Over the years, America has faced its fair share of natural disasters. Heatwaves, floods and forest fires have all taken their toll at various times in history. But in August 2017 a ferocious force of nature was to rock the country, causing unprecedented damage – and it would have a devastating impact on millions of people.
Hurricanes are not a rare phenomenon; in fact, they’re fairly common. Each year, after all, a hurricane season occurs in the northern Atlantic Ocean. This period of extreme weather typically begins to build in the summer and lasts up until near the end of the year.
Naturally, then, it is not out of the ordinary for the National Hurricane Center (NHC) to monitor unusual weather patterns during the season. And on the morning of August 13, 2017, the U.S. agency was doing just that – when something ominous in the atmosphere entered the frame.
Just off the western coast of Africa, the NHC had spotted a tropical wave. Then, throughout the day, things began to escalate rapidly – with the stormy weather soon forming Hurricane Harvey, as it would come to be known.
Yet Harvey was not the first hurricane to rear its head that term. The 2017 Atlantic hurricane season was one of the most active and destructive spells of its kind ever recorded. The region was in fact plagued by ten hurricanes – and to make matters worse, they each developed one right after the other.
Thirteen days after it had first been detected, Harvey struck Rockport, Texas. This moment marked the first time that a major hurricane had descended upon the United States in over a decade. And although Harvey was eventually reduced in category to a tropical storm, it nonetheless managed to wreak utter havoc.
Uncommonly, the residents of Texas had to battle fierce winds and incredibly heavy rain. Over the course of a few days, in fact, most of the southeastern part of the state, including Houston, received a year’s worth of rain. All told, around 13 million people were affected, with the severe flooding leaving almost 135,000 homes damaged or destroyed.
These dangerous conditions naturally caused many places to be evacuated. Indeed, according to the Chicago Tribune, the flooding displaced around 30,000 people. Despite these treacherous conditions, however, one Texan resident faced what could have potentially been an even greater danger.
Originally hailing from Baltimore, Maryland, Arlene Gonzalez Kelsch had moved to a lake-facing house in Houston. There, Kelsch and her family would often observe the wildlife that visited the lake. Come springtime, they had even spotted baby alligators in the vicinity.
But even though Kelsch’s lakeside location might have seemed like something to be envied, at this point it also proved to be a great danger. After all, parts of Houston had seen more than 50 inches of rain, and Kelsch’s backyard was itself totally immersed in water.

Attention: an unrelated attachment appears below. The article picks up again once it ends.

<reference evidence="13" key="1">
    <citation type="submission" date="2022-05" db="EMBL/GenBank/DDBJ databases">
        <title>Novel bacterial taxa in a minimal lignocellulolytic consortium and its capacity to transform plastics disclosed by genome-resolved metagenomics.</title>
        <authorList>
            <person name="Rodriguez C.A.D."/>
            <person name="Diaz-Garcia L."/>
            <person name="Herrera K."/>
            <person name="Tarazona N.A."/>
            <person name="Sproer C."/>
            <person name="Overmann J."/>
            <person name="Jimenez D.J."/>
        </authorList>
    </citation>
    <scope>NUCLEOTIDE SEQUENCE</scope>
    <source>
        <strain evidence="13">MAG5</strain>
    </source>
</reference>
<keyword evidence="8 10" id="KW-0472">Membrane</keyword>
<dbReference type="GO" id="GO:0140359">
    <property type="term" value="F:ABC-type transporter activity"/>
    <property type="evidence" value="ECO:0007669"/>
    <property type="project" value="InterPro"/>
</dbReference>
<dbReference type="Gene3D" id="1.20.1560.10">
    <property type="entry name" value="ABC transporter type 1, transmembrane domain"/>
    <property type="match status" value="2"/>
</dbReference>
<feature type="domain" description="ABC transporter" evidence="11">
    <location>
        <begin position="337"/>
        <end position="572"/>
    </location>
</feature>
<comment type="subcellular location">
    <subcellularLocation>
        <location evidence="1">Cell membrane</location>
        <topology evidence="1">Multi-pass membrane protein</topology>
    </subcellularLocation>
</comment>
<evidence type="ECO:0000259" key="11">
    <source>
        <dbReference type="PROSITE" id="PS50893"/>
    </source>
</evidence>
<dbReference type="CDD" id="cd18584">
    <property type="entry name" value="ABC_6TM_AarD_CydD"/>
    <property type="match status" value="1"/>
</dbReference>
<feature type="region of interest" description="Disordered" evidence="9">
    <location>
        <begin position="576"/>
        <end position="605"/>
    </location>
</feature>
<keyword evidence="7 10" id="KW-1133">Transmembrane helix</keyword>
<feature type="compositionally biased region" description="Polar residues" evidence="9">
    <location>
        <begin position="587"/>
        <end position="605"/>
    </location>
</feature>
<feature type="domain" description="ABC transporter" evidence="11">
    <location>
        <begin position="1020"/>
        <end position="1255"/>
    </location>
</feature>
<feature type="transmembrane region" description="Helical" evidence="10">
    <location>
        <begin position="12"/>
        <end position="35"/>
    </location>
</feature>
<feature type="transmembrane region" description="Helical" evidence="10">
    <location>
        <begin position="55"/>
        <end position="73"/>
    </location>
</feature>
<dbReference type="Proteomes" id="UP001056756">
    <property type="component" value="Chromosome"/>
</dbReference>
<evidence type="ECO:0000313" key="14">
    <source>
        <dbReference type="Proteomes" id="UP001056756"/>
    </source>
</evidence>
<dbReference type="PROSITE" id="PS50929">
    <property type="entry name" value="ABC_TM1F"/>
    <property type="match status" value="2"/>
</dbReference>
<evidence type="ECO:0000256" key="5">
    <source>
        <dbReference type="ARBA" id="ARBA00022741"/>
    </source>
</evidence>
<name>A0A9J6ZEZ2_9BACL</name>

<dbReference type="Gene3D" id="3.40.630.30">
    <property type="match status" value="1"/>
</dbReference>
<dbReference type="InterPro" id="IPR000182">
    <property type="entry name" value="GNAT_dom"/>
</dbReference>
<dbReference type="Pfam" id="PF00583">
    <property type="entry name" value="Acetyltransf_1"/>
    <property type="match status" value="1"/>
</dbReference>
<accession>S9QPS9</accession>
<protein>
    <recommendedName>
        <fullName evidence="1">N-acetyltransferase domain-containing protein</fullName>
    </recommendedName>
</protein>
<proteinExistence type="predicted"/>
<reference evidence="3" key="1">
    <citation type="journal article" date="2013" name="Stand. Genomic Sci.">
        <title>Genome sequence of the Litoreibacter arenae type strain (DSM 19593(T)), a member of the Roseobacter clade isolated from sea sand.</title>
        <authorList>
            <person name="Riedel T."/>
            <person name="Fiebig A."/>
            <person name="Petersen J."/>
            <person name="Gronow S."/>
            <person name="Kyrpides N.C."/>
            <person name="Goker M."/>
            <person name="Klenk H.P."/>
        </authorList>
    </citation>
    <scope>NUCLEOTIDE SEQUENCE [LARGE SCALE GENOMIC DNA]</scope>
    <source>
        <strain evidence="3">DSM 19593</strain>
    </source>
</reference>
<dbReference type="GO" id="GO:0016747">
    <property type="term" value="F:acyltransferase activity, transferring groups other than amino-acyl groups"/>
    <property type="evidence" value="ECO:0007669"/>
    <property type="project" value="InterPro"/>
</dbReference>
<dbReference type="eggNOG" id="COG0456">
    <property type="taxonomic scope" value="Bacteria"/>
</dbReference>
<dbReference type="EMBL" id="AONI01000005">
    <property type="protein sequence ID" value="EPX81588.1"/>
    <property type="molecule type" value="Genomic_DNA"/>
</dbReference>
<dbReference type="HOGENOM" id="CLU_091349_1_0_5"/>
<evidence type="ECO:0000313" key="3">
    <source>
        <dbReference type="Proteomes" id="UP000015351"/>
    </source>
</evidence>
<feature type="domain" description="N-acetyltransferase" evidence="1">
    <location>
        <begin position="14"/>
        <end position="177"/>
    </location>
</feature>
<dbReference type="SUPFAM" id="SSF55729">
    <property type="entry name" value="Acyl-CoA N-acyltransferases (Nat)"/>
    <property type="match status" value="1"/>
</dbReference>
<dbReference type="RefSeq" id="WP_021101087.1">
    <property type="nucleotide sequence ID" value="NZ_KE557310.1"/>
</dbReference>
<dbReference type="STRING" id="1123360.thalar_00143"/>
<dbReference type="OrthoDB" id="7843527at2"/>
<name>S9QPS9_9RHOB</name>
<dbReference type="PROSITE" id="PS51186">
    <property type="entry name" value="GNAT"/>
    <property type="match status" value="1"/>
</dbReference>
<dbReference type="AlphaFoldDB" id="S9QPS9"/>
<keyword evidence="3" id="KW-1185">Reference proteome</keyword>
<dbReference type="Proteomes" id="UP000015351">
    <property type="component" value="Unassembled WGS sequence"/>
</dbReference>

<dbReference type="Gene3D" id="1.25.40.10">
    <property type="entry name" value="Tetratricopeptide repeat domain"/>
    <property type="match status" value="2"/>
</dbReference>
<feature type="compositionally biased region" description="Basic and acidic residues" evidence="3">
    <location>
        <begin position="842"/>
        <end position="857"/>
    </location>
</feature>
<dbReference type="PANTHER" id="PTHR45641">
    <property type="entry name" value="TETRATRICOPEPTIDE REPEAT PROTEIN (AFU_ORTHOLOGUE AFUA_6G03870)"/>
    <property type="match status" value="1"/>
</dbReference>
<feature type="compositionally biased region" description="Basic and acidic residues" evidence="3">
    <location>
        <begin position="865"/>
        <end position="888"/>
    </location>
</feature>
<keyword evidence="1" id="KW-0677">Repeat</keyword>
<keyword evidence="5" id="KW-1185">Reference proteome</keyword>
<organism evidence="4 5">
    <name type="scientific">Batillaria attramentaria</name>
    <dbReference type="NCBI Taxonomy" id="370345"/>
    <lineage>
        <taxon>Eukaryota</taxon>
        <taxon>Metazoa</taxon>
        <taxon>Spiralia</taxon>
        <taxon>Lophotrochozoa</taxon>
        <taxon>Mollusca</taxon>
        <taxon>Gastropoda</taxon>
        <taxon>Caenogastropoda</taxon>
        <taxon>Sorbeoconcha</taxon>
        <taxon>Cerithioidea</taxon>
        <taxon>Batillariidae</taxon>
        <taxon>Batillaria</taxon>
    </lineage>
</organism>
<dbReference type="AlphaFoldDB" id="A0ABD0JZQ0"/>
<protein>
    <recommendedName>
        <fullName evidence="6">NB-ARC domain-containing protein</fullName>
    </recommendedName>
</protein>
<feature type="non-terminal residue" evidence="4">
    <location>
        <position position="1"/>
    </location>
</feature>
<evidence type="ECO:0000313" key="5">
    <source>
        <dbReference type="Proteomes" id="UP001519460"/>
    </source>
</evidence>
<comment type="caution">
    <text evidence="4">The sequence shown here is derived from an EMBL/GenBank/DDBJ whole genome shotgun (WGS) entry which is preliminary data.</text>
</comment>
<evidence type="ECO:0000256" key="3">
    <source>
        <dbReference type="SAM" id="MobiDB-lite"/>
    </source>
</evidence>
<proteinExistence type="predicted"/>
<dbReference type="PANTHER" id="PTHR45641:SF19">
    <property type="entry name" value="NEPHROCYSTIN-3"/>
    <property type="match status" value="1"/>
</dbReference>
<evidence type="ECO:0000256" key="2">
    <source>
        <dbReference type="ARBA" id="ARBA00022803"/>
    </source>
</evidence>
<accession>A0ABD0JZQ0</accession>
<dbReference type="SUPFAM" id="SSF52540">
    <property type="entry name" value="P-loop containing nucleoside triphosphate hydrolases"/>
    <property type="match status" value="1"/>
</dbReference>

And she was not alone. When Kelsch looked out of her window, she spotted little green frogs clinging to the glass. Perhaps they were desperate to escape the rising tide. Or were they trying to flee from a more fearsome threat?
When the Texan looked out onto her backyard, she noticed a shadowy form lurking in the water. Intrigued, she then grabbed her phone and began to record the scene that was unfolding in front of her. Yet when she realized what was floating at the water’s surface, Kelsch was left completely shocked.
What she could see, in her own yard, was an alligator – and not a baby one at that. Unsurprisingly, Kelsch couldn’t believe her eyes. But she was in for yet another troubling surprise: the alligator had a companion alongside it.
That’s right, Kelsch’s yard had been invaded not just by one alligator but two. “Gators aren’t too uncommon,” she told Inside Edition. “But the shock of seeing your backyard underwater and two alligators? Surreal!” Now, not only did the Texan have to face the dangers that Harvey had brought – but also that of two potentially deadly reptiles.
What’s more, Kelsch suspected that the gators were not the only new residents to have washed up in her backyard. She wondered if another – and just as potentially deadly – reptile had joined the party, too. Yes, thinking that snakes might have also been in her garden, she told Inside Edition, “I was prepared to throw out raw meat if I had to in order for them to leave.”
Luckily for Kelsch, no such drastic action was needed, though. Shortly after she had discovered the animal invaders in her backyard, officials announced that, as more rain was forecast, Kelsch’s home and the surrounding areas would need to be evacuated.
However, this Texan woman was not out of the woods just yet. Kelsch told Inside Edition that she had no idea where she was going to go. And with millions of other people also affected by Harvey, she was not the only one whose future remained uncertain.
Indeed, the future of Texas itself was similarly unclear. Governor Greg Abbott in fact predicted that fixing up the state could cost as much as $180 billion. And if that estimate proved to be accurate, it would make Hurricane Harvey the costliest force of nature that America had ever experienced.
Some experts even predicted that it could take Houston more than a decade to recover. And whether or not this turns out to be the case, what is certain is that more than a month after Harvey had first made landfall, some of Texas’ schools still remained closed.
That said, steps are being taken towards rebuilding the state, with organizations having been active in distributing emergency supplies to individuals such as Kelsch. And if nature can play its part by showing mercy as time moves on, hopefully Houston will soon be well on the road to recovery.